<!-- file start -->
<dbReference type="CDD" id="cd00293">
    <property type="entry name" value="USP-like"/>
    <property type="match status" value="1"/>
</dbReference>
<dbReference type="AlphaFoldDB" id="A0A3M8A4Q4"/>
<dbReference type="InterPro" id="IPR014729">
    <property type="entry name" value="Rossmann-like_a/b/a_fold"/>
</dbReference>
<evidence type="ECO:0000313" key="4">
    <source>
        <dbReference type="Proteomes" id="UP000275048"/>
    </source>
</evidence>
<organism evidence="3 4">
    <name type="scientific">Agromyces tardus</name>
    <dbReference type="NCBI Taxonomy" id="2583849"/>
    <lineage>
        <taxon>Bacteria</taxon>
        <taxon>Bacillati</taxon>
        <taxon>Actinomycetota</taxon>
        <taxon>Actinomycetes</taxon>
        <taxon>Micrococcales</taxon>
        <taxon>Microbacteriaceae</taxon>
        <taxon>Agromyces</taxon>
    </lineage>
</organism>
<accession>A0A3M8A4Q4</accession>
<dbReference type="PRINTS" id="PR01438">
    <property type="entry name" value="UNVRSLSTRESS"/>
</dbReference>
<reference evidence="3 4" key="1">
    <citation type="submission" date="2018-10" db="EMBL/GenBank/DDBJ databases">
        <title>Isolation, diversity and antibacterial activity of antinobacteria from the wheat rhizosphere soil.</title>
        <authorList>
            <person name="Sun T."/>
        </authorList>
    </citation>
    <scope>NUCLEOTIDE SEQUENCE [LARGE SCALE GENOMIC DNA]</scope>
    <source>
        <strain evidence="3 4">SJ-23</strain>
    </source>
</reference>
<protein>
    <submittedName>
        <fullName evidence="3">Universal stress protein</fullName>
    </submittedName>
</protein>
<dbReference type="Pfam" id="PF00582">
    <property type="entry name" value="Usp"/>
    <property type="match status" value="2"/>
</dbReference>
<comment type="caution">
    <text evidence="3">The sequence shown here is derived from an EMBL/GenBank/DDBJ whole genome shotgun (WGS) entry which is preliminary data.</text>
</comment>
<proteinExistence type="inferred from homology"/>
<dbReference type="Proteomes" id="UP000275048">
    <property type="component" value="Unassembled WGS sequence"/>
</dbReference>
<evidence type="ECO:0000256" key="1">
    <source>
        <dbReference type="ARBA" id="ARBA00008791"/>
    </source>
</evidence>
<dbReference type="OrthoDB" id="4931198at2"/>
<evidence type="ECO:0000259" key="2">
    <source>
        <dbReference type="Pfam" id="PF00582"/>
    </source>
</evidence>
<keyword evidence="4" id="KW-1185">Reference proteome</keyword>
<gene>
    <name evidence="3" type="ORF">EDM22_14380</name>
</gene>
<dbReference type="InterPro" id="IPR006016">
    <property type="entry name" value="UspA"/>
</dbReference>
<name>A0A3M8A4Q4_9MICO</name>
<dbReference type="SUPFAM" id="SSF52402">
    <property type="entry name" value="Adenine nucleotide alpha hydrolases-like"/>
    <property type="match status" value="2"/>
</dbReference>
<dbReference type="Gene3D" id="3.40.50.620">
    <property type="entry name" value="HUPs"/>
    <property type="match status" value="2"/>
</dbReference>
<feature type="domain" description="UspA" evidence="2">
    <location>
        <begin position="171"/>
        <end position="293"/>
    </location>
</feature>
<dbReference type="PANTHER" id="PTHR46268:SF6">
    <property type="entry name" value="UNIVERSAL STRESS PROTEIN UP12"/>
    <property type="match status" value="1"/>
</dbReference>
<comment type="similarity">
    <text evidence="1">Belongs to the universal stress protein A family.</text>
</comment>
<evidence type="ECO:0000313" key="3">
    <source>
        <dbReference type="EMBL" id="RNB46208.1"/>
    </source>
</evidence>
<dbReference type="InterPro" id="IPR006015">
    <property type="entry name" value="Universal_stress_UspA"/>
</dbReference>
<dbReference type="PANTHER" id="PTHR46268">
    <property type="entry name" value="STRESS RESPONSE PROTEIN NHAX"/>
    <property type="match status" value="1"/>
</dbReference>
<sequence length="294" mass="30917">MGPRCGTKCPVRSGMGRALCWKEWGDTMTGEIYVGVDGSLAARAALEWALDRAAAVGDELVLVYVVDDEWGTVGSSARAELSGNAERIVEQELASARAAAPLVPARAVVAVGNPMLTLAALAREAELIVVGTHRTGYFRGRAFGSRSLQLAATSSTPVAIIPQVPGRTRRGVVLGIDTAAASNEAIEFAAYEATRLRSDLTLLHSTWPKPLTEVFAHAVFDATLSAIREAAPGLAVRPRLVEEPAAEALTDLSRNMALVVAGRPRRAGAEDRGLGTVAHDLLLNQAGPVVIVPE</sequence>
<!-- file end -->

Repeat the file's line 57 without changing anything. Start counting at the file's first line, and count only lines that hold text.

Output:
    <property type="component" value="Unassembled WGS sequence"/>